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Old 10-26-2011, 03:33 PM   #1
vagmztp
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How do you create and maintain an actual file via script on Linux


I am a mainframe COBOL85 old time programmer and a new Unix/Linux C programmer. I want to modify a bazillion scripts that have ftp commands in them with the user id and password hard coded to call a 'generic' script, passing a key, that will access a file to pull out the information on whatever server they want ftp to. I was startled to hear that key-sequenced files aren't actually 'done' on Unix/Linux. A couple of my coworkers thought I could make a script that would have every possible user id/password and then maintain it with vi. This sounds pretty clunky to me! I was thinking of making a baby screen to maintain the file - and now I understand 'screens' aren't actually done on the Unix/Linux either! Does anyone have an idea of a generic script (and I'm currently better with the scripting than with C) that could be used to pull user ids and passwords from a file? And make the file maintainable?
Thanks! I've got until Friday to either come up with a plan or tell her it can't happen. Of COURSE it can happen, I just don't know how!
 
Old 10-26-2011, 04:04 PM   #2
macemoneta
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There are so many ways to accomplish this, it's hard to know where to begin. The best way is to stop using insecure ftp, and use key-based scp/sftp instead. I assume you are already using ssh and have a key. If not, you can create a key with:

Code:
ssh-keygen
That only needs to be done once on each account. Just hit enter for the passphrase.

For each system that you need to scp/sftp to:

Code:
ssh-copy-id userid@host
After authentication, this will append the key to the authorized key list for the user@host. Again, this is a one-time operation. From now on, your scripts can perform secure transfers with:

Code:
scp /path/file user@host:path/file

or

scp user@host:path/file /path/file
 
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Old 10-26-2011, 04:18 PM   #3
vagmztp
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I hear you

BUT this is corporate America and they want the scripts to change as little as possible - to save on costs. Some are already using sftp but not most. And there are literally hundreds of servers they ftp to - they pull files from this server, send them to that server, or send or receive from a service provider. All they have in common is (with the exception of the sftp ones) the user id and password are hardcoded in the script. I can't think there isn't some way to grab all those user ids and passwords, stick them somehow into a file and then call a script using a key to retrieve the info.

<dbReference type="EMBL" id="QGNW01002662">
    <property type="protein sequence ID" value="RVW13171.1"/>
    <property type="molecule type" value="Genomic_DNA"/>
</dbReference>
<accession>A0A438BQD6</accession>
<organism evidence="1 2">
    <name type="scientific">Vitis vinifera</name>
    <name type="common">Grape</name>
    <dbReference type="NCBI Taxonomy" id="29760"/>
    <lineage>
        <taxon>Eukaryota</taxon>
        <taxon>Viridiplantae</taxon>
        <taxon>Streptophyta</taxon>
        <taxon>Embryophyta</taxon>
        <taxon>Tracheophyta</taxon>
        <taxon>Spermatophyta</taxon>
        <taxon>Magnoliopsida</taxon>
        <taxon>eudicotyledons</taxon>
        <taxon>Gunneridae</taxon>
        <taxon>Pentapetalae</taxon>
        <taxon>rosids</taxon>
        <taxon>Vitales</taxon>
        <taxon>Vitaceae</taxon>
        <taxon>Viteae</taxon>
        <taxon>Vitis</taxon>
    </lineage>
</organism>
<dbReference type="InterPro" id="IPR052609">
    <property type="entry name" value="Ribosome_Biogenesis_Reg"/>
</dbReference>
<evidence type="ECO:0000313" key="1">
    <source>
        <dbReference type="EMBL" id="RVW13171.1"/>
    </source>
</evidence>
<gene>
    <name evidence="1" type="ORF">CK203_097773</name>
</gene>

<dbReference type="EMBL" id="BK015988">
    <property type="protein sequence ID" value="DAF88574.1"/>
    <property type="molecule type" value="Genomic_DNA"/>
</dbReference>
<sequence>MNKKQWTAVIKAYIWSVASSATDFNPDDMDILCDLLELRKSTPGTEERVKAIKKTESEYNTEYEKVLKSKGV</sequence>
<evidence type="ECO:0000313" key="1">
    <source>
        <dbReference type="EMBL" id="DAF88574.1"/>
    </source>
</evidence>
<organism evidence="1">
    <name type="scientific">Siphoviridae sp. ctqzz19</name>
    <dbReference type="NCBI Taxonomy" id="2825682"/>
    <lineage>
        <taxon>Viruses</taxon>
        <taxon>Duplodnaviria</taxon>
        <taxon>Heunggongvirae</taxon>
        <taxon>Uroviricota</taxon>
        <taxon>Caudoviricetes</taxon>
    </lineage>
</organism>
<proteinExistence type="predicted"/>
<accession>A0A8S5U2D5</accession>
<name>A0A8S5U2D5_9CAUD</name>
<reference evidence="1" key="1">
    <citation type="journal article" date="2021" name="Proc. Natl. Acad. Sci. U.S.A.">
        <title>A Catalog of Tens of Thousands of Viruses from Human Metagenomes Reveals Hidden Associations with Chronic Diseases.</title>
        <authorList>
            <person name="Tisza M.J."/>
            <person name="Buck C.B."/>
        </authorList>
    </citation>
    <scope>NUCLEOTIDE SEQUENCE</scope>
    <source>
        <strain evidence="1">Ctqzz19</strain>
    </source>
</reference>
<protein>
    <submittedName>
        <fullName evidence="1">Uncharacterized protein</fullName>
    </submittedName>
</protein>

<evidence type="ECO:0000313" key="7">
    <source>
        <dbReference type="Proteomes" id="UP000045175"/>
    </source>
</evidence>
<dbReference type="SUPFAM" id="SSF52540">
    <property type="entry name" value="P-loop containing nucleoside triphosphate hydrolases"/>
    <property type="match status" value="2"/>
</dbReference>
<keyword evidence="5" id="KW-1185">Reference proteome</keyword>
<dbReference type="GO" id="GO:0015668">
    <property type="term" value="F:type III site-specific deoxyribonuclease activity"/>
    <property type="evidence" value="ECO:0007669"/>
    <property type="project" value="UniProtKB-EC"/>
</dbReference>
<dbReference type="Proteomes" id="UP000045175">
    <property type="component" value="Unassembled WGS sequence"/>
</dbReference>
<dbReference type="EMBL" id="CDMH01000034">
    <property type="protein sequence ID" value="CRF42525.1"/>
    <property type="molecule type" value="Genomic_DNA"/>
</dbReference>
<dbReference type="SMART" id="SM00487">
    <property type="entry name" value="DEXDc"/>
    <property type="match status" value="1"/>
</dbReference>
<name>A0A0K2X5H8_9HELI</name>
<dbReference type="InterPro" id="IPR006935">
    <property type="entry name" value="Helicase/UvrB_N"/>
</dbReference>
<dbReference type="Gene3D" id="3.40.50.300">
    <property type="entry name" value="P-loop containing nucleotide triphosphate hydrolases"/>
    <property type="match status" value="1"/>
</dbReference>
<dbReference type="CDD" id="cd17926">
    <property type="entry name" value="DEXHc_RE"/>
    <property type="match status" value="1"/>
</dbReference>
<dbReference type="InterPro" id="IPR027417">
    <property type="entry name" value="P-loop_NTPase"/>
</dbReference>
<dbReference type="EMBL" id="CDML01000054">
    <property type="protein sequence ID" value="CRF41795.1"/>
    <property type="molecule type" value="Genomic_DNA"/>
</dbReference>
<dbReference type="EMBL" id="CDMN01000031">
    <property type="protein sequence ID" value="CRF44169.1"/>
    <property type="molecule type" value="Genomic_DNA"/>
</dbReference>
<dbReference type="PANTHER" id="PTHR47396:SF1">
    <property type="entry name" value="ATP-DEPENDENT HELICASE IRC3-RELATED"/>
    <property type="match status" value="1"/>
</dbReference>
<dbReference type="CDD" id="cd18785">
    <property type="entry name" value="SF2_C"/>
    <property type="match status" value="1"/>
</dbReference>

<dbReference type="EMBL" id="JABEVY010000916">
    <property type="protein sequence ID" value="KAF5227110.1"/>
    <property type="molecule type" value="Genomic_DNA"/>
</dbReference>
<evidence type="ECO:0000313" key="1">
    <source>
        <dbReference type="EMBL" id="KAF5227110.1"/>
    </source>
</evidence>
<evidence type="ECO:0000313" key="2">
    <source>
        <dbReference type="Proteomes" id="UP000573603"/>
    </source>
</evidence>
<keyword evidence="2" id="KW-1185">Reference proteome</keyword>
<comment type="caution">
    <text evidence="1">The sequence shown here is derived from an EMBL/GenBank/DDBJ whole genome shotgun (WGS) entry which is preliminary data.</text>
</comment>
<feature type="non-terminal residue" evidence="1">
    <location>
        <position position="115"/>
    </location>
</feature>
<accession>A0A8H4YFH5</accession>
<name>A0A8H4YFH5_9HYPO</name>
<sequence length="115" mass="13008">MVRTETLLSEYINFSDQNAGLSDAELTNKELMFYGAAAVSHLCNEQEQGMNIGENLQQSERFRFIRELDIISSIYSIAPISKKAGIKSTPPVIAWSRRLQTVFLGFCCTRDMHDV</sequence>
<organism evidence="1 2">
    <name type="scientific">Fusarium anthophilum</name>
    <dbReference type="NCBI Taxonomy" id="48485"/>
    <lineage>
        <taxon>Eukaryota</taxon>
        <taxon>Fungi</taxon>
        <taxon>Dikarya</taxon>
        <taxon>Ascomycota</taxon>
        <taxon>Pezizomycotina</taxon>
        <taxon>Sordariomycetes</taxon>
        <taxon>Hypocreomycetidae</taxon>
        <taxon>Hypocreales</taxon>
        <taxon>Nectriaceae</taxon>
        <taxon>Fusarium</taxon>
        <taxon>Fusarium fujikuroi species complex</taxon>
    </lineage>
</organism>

But you are right! With sftp you wouldn't have that problem. I can raise it as an alternative but you would not even believe the problems I had just getting my own logon to these boxes! And I'd have to involve some other department too. When you say each account - each server/userid& password do you mean? If we have 300, we'd have to have 300 keys? How about for 'exterior' servers - on other company sites. Would we have to work with them too? Would it work the same to retrieve files from other company sites? Right now, in these scripts, sftp is used seems to be only with a service provider.
Thanks for your quick response!
 
Old 10-26-2011, 04:29 PM   #4
macemoneta
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You are going to change the ftp commands anyway, so you might as well simplify the code making it easier to maintain, more robust, and more secure while you do it. Putting passwords in a file is such a bad thing, it's impossible to justify. Just think how you would explain it to the media if there were a security violation. Do you think you would be able to convince a member of the board that you did the right thing?
 
Old 10-26-2011, 04:43 PM   #5
vagmztp
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That's valid - but I still think it's better than having them hard coded in so many scripts! And when they (sometimes) change, it's a real hassle.

Is there a good source for information on sftp? I have Linux in a nutshell but I could use examples or steps to take. The boxes are Linux boxes (just in the last several months). If I make a plan to change the ftp to sftp, it ought to be an informed plan, I believe. Here's a snippet of one:

ftp -v -n xxxtest.ccs.xxx.com << _END! > $EDIH/mb/etc/etc/xxxtest_status
user "someuser" some password
ascii
prompt
cd /etc/etc/out
lcd $EDIH/mb/etc/etc/directory
ls
mget *.TXT
mdelete *.TXT
bye
_END!

And a snippet of one of the sftp to our service provider:
sftp -b $EDIH/etc/batchscript 700000006@nnn.nnn.nn.nn >$EDIH/interfact/util/etc.